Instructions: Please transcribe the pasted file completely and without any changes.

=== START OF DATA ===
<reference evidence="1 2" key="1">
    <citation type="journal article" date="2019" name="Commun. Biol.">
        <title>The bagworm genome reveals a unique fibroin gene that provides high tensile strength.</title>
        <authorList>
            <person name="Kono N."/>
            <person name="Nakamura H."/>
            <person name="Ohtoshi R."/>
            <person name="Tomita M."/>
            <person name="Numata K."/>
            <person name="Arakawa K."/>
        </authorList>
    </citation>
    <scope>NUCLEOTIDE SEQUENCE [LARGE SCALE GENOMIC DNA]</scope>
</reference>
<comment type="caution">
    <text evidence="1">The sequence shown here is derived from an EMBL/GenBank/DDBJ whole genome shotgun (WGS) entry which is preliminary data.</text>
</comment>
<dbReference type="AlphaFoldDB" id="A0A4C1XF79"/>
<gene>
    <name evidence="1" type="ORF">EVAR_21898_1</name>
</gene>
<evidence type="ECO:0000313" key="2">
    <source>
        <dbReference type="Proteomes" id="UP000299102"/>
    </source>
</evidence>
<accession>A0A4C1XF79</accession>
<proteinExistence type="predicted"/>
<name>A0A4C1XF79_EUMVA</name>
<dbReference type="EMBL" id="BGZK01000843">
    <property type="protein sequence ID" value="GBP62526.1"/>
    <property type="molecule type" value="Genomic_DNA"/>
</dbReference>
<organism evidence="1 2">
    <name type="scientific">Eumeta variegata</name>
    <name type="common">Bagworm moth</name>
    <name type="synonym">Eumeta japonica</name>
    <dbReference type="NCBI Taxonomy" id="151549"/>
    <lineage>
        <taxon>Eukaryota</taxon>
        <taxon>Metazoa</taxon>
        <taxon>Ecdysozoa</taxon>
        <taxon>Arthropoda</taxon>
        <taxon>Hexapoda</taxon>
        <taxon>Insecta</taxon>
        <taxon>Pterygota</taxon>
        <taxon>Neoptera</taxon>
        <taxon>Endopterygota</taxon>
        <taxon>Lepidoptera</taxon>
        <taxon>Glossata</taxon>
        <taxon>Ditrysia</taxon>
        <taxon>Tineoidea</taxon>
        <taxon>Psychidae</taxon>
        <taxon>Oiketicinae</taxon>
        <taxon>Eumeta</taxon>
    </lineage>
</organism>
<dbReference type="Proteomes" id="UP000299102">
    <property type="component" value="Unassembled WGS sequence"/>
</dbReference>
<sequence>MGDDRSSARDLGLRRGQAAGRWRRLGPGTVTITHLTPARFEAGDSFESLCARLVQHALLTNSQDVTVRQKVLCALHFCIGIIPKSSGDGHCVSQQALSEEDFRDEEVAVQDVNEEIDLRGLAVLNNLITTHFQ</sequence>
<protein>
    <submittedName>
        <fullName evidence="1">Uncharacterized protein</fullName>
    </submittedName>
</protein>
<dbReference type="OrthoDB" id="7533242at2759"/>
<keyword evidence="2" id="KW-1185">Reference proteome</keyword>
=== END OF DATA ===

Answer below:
<reference evidence="1 2" key="1">
    <citation type="journal article" date="2019" name="Commun. Biol.">
        <title>The bagworm genome reveals a unique fibroin gene that provides high tensile strength.</title>
        <authorList>
            <person name="Kono N."/>
            <person name="Nakamura H."/>
            <person name="Ohtoshi R."/>
            <person name="Tomita M."/>
            <person name="Numata K."/>
            <person name="Arakawa K."/>
        </authorList>
    </citation>
    <scope>NUCLEOTIDE SEQUENCE [LARGE SCALE GENOMIC DNA]</scope>
</reference>
<comment type="caution">
    <text evidence="1">The sequence shown here is derived from an EMBL/GenBank/DDBJ whole genome shotgun (WGS) entry which is preliminary data.</text>
</comment>
<dbReference type="AlphaFoldDB" id="A0A4C1XF79"/>
<gene>
    <name evidence="1" type="ORF">EVAR_21898_1</name>
</gene>
<evidence type="ECO:0000313" key="2">
    <source>
        <dbReference type="Proteomes" id="UP000299102"/>
    </source>
</evidence>
<accession>A0A4C1XF79</accession>
<proteinExistence type="predicted"/>
<name>A0A4C1XF79_EUMVA</name>
<dbReference type="EMBL" id="BGZK01000843">
    <property type="protein sequence ID" value="GBP62526.1"/>
    <property type="molecule type" value="Genomic_DNA"/>
</dbReference>
<organism evidence="1 2">
    <name type="scientific">Eumeta variegata</name>
    <name type="common">Bagworm moth</name>
    <name type="synonym">Eumeta japonica</name>
    <dbReference type="NCBI Taxonomy" id="151549"/>
    <lineage>
        <taxon>Eukaryota</taxon>
        <taxon>Metazoa</taxon>
        <taxon>Ecdysozoa</taxon>
        <taxon>Arthropoda</taxon>
        <taxon>Hexapoda</taxon>
        <taxon>Insecta</taxon>
        <taxon>Pterygota</taxon>
        <taxon>Neoptera</taxon>
        <taxon>Endopterygota</taxon>
        <taxon>Lepidoptera</taxon>
        <taxon>Glossata</taxon>
        <taxon>Ditrysia</taxon>
        <taxon>Tineoidea</taxon>
        <taxon>Psychidae</taxon>
        <taxon>Oiketicinae</taxon>
        <taxon>Eumeta</taxon>
    </lineage>
</organism>
<dbReference type="Proteomes" id="UP000299102">
    <property type="component" value="Unassembled WGS sequence"/>
</dbReference>
<sequence>MGDDRSSARDLGLRRGQAAGRWRRLGPGTVTITHLTPARFEAGDSFESLCARLVQHALLTNSQDVTVRQKVLCALHFCIGIIPKSSGDGHCVSQQALSEEDFRDEEVAVQDVNEEIDLRGLAVLNNLITTHFQ</sequence>
<protein>
    <submittedName>
        <fullName evidence="1">Uncharacterized protein</fullName>
    </submittedName>
</protein>
<dbReference type="OrthoDB" id="7533242at2759"/>
<keyword evidence="2" id="KW-1185">Reference proteome</keyword>